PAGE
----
County’s jobless rate ranks high in Oregon
Written by Don Iler, Pilot staff writer   
September 25, 2013 11:59 am

Unemployment rates for Oregon remained steady at 8.1 percent in August, with Curry County unemployment rates staying among the highest in the state at 10.7 percent, according to new statistics released by the Oregon Employment Department.

While unemployment declined in most counties, rural counties in Southwest Oregon and across Eastern Oregon continue to show high unemployment, especially when compared to the population centers in the Willamette Valley. 

Guy Tauer, regional economist for the Oregon Employment Department, said that the economic recovery has been slow to come to Curry County, as it has to many rural counties in Oregon. 

“There has been less population growth in Curry County,” Tauer said, “The job growth is in the metropolitan areas.”

Tauer said the recession has slowed the region’s population growth, which has slowed growth in the job market.

“If you don’t have population growth, businesses aren’t going to expand services,” Tauer said.

The region’s payroll grew by 20 jobs in August, and is up 40 jobs over the year. There have been gains in mining and logging, construction, wood-products manufacturing and educational and health services. Job declines continue to occur in local government, retail, financial activities and leisure and hospitality. 

While the worst part of the recession is over, the recovery has been slow and employment has still not returned to its pre-recession levels.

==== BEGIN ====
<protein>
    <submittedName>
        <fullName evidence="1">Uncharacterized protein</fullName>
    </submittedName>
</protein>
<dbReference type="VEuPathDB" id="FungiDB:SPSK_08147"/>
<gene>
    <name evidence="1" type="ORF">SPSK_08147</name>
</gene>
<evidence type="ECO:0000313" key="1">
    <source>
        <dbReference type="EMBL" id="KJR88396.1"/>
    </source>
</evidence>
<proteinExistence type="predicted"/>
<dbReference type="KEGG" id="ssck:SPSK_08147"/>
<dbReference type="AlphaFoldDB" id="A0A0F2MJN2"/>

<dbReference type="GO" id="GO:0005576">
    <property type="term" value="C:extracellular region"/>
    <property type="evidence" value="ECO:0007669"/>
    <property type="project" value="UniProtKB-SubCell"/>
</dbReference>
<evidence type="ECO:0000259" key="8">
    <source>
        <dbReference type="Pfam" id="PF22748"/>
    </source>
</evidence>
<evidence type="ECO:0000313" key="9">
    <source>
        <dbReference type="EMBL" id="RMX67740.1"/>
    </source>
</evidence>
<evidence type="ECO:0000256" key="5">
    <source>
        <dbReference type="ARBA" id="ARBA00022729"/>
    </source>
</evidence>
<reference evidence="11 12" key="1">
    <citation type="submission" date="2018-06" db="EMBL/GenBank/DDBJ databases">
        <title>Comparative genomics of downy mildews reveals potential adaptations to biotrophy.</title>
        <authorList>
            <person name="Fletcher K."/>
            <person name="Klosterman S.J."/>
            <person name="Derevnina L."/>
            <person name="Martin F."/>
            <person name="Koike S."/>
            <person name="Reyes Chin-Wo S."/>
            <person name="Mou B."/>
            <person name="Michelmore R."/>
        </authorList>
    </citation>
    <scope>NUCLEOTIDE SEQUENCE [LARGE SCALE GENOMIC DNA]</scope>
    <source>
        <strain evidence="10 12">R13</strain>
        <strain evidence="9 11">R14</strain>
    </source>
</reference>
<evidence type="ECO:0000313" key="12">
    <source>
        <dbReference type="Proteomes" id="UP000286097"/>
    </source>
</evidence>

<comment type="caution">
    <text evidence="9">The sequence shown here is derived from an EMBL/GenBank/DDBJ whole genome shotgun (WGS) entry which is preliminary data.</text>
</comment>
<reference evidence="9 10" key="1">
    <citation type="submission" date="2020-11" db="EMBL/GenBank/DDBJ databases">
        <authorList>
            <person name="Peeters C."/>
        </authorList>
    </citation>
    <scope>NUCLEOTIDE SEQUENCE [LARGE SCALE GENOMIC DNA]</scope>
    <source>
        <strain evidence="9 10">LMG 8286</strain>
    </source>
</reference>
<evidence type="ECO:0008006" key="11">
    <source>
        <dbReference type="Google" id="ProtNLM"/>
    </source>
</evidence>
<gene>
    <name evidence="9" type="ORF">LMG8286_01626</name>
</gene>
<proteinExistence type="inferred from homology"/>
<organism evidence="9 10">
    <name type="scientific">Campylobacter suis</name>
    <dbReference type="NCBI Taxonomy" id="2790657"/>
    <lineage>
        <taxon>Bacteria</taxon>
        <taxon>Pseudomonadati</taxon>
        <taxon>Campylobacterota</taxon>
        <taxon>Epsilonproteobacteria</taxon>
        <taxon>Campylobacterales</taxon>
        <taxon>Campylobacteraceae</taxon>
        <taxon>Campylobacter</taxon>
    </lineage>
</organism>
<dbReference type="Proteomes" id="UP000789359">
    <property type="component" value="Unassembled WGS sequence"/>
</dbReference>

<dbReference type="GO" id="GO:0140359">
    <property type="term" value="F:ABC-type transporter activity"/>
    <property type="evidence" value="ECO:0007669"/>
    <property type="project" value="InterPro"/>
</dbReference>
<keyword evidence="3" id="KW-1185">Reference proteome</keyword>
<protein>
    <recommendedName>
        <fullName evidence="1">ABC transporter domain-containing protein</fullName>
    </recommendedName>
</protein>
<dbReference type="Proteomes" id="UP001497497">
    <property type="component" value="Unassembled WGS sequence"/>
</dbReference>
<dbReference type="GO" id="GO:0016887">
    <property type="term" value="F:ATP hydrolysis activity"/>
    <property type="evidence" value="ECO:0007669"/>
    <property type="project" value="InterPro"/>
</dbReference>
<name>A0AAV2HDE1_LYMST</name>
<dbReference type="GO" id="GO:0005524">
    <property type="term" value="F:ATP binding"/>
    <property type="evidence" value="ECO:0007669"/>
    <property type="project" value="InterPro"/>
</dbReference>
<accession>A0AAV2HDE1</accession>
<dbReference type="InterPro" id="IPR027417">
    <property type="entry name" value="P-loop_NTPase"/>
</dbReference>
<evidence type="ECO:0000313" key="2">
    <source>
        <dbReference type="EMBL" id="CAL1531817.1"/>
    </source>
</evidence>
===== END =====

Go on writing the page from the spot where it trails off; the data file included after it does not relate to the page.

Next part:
“Before the recession, we really did see a boom in Southwest Oregon. We saw a boom with more in-migration and construction and growth,” Tauer said. 

In-migration, especially from retirees from California, slowed with the recession, with many people unable to sell their houses to make the move north to retire. 

However, Tauer expects this trend to reverse itself eventually, and when the economy improves throughout the rest of the Western U.S. and the rest of the nation, it will also begin to improve locally. 

“We have a huge cohort of baby boomers and they are going to be retiring,” Tauer said. “Once the economy improves you will see an improvement and that in-migration from California will continue.”

Besides the overall decline in the number of jobs in the county, there has also been a decline in the number of tourism jobs in Curry County. Tauer attributes this to the lack of investment in tourism infrastructure in the county, compared to that made in Coos and Jackson counties.   

But with the worst of the recession over, employment appears to be improving slowly in Curry County, albeit slowly.

“Looking at rate trends in smaller counties, we’ve seen slight improvements over the year,” Tauer said. “We’re off the recessionary peaks, but we’re still off from the boom years before the recession.”